Due to budget cuts, Arizona State Parks is closing 13 of its 22 state parks. This last week, I have been making the rounds of the state government, from the state legislature to the head of Arizona State Parks, with a proposal to keep the 7 largest of these closed parks open, and pay the state money for the privilege. Unfortunately, we have had only mixed success with a proposal that seems to me to be a win-win for everyone. Our local newspaper editorialized against my proposal, without even knowing the details (my response here). So in this post, I am going to give the details of our proposal, and solicit your feedback, especially those of you in Arizona. All I ask is that you read the whole thing, and not just leap into the comments section having just read and reacted to (positive or negative) this first paragraph about private operation of public parks.
Our company, Recreation Resource Management (RRM), is over 20 year old, and we operate over a hundred public parks under concession agreement for the US Forest Service, the National Park Service, the Tennessee Valley Authority, California State Parks, and many others. Traditionally, park concessions used to be limited to private companies running the gift shop or the bike rental inside a park. And we do some of that (for example we run the store and marina at Slide Rock and Patagonia Lake State parks). But our preferred niche has always been to run entire parks on a turnkey basis. We run a huge variety of facilities that largely parallel anything we might find in the Arizona State Parks system — including campgrounds, day use and picnic areas, boat ramps, hiking trails, wilderness areas and historic buildings. The largest parks we run are twice as busy as Slide Rock or Lake Havasu and four times as busy as any of the parks we are proposing to manage. We currently run parks today literally right beside some of these Arizona State parks. All of this is to say that the parks in Arizona are absolutely normal and typical resources that we manage.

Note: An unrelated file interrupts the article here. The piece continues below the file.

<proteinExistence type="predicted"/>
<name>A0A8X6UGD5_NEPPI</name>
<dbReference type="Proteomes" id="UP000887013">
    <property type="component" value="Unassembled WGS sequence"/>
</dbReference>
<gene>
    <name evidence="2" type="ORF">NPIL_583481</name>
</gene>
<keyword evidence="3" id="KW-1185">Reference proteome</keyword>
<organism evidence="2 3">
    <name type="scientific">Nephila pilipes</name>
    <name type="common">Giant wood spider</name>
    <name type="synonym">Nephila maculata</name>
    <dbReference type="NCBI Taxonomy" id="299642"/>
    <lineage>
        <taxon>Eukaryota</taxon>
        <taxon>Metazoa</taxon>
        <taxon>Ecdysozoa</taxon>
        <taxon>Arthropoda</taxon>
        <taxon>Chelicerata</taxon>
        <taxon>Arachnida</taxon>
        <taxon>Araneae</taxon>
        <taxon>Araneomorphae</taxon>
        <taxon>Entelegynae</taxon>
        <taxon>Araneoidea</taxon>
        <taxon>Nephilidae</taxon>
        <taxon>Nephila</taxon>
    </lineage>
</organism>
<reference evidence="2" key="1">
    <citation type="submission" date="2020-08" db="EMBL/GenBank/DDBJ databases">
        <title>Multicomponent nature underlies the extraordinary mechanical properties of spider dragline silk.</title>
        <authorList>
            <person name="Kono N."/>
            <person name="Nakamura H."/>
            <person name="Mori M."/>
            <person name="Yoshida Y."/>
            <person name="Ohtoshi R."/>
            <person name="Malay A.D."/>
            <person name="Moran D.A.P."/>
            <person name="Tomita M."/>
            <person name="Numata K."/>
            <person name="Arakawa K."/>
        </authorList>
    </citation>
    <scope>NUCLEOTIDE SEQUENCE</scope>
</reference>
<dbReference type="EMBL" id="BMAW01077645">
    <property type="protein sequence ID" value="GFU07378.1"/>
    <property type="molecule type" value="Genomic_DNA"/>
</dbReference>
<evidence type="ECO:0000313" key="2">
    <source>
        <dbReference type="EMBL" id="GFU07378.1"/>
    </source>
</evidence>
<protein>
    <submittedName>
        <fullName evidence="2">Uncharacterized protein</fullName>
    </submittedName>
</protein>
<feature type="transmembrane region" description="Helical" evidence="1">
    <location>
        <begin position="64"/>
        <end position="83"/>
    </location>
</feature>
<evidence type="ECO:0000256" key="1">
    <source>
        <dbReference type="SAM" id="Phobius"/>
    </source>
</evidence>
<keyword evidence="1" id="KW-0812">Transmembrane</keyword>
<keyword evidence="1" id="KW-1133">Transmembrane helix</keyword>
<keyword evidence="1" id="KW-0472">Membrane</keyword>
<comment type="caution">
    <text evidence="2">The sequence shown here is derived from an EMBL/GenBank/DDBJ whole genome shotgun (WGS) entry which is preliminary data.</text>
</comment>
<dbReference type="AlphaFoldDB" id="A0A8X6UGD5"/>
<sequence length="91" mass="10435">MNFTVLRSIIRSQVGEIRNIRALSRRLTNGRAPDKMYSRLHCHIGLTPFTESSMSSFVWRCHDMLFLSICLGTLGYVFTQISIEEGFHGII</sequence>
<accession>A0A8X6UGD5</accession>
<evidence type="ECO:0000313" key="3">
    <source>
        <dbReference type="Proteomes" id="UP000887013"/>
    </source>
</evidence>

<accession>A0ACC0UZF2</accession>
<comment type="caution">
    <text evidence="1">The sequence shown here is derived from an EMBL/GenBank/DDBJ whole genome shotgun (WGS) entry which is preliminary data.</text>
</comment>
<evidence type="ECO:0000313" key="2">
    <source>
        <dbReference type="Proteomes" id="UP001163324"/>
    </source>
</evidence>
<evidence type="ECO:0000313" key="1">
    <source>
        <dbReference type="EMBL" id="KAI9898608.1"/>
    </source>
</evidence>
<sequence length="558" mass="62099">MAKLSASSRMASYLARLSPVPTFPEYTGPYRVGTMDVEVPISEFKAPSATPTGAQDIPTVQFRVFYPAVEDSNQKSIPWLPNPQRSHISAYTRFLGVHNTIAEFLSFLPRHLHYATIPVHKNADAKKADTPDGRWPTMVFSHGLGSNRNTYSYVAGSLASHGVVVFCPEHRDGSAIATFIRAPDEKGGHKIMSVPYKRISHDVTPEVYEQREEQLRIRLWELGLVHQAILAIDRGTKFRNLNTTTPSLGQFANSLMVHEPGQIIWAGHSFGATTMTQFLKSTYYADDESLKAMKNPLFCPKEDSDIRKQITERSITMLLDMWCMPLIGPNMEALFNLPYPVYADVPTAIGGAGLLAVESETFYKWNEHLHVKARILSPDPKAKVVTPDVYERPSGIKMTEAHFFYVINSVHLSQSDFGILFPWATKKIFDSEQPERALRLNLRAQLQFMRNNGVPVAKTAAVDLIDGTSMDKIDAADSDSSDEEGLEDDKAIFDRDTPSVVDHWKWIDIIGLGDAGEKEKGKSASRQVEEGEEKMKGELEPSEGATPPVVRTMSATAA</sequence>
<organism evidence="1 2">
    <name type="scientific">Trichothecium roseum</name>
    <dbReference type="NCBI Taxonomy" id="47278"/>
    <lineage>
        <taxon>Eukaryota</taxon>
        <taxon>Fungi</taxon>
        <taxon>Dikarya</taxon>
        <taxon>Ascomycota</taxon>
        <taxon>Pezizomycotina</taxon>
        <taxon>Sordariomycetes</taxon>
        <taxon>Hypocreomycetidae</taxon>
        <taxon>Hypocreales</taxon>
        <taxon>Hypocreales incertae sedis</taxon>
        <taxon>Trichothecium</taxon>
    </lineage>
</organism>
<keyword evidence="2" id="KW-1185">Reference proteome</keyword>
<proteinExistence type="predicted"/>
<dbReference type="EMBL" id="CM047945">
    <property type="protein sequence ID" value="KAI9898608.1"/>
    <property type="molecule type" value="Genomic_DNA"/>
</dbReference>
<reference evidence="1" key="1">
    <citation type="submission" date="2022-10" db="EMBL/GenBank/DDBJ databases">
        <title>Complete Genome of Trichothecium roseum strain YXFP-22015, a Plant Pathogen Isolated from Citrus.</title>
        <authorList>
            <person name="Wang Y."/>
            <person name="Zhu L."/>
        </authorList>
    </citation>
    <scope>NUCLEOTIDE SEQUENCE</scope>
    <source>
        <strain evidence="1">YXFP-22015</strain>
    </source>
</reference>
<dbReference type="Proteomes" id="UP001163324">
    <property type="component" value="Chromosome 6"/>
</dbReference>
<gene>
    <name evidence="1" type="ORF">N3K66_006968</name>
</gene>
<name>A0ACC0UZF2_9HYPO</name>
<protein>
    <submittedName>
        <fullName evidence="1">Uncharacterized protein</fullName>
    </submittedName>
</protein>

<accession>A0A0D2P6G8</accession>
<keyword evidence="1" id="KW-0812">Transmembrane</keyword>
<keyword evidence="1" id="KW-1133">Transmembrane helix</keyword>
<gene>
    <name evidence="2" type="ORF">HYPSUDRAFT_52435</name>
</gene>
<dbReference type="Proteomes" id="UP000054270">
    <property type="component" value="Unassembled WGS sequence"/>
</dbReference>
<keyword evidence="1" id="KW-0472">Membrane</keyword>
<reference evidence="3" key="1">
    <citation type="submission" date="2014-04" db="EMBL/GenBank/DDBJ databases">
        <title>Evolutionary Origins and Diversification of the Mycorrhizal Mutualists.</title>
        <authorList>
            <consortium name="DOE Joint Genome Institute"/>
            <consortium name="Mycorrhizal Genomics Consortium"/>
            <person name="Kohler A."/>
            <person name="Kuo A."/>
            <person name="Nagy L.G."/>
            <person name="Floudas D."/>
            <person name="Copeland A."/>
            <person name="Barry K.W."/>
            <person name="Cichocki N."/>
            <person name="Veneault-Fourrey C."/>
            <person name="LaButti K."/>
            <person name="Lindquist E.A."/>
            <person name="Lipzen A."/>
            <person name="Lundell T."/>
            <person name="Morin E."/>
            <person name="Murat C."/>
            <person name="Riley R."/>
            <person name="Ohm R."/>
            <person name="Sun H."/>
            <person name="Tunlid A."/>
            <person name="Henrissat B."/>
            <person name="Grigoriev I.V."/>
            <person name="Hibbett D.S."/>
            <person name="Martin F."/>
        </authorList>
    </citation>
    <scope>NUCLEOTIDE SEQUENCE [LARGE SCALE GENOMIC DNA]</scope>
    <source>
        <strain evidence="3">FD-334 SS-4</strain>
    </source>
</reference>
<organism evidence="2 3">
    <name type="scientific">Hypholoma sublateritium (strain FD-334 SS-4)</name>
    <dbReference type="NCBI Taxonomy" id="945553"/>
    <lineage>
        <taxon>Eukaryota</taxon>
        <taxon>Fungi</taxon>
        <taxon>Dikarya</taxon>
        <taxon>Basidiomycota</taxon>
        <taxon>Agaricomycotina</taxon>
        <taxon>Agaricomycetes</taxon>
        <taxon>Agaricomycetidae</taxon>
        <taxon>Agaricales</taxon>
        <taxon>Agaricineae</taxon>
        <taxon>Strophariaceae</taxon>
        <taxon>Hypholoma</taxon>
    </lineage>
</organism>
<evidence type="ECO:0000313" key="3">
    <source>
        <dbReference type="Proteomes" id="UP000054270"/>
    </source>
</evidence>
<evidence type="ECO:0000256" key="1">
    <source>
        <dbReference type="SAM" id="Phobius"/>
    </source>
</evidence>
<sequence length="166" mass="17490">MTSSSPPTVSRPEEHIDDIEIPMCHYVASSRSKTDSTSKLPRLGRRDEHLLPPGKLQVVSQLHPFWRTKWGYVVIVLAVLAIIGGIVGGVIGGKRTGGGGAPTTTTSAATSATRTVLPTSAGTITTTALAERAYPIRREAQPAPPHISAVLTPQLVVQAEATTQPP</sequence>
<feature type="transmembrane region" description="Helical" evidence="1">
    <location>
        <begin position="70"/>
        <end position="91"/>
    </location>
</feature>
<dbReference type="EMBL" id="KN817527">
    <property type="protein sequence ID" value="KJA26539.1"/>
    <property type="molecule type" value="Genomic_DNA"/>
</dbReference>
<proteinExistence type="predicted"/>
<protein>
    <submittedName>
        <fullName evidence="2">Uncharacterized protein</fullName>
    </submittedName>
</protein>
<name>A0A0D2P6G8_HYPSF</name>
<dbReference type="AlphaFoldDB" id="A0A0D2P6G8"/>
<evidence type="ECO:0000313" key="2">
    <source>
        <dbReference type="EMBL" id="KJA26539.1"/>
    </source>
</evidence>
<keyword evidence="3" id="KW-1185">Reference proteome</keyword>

A concession contract works much like a commercial lease. We sign a contract allowing us to run the park for profit, and then pay the state a rent in the form of a percentage of fee revenues. The typical operating agreement includes over 100 pages of standards we must conform to, from fee collection to uniforms to customer service to bathroom cleaning frequency to operating hours.
We aren’t trying to take ownership of the land. We aren’t trying to pave the wilderness. We aren’t trying to build condos in front of Old Faithful. We are in fact willing to accept whatever recreation mission or preservation mission the public owner of the park sets and manage the park to that mission. If the site is to remain primitive, we keep it primitive. If the public agency wants new facilities, we help bring capital investment in new facilities (all approved in advance by the public agency). What we bring to the table is that in many cases, we can operate the park and keep it open with the fees paid at the gate, without big price hikes and without the need for subsidies.
At all of my meetings this week I made three offers, each of which we were willing to commit to immediately (we could actually be up and running with about 21 days notice):
- RRM offered to keep some or all of six parks open out of thirteen on the current closure list. These parks are Alamo Lake, Roper Lake, Tonto Natural Bridge, Lost Dutchman, Picacho Peak and Red Rocks (park but not the environmental center). Not only could these stay open, but we could pay rent as a percentage of fee revenues to the state, money that could be used to keep other operations open. While these parks represent about half of the closure list by number, by visitation they represent well over 90% of the closure list. Combined these parks had a net operating loss of $659,000 to ASP, which we propose to turn into a net gain for the parks organization.
- RRM offered to operate five parks that are currently slated to stay open but where we could pay rents that are higher than the net revenue figure ASP showed for FY2009. These parks are Patagonia Lake, Buckskin Mountain, Dead Horse Ranch, Fool Hollow and Cattail Cove. Combined, this group of parks lost money for ASP in 2009 which we propose to turn into a solid net gain.
- While we would need to do more study, RRM suggested it might take on some of the smaller, money-losing parks beyond those mentioned above if they were packaged in a contract with some of the other parks listed above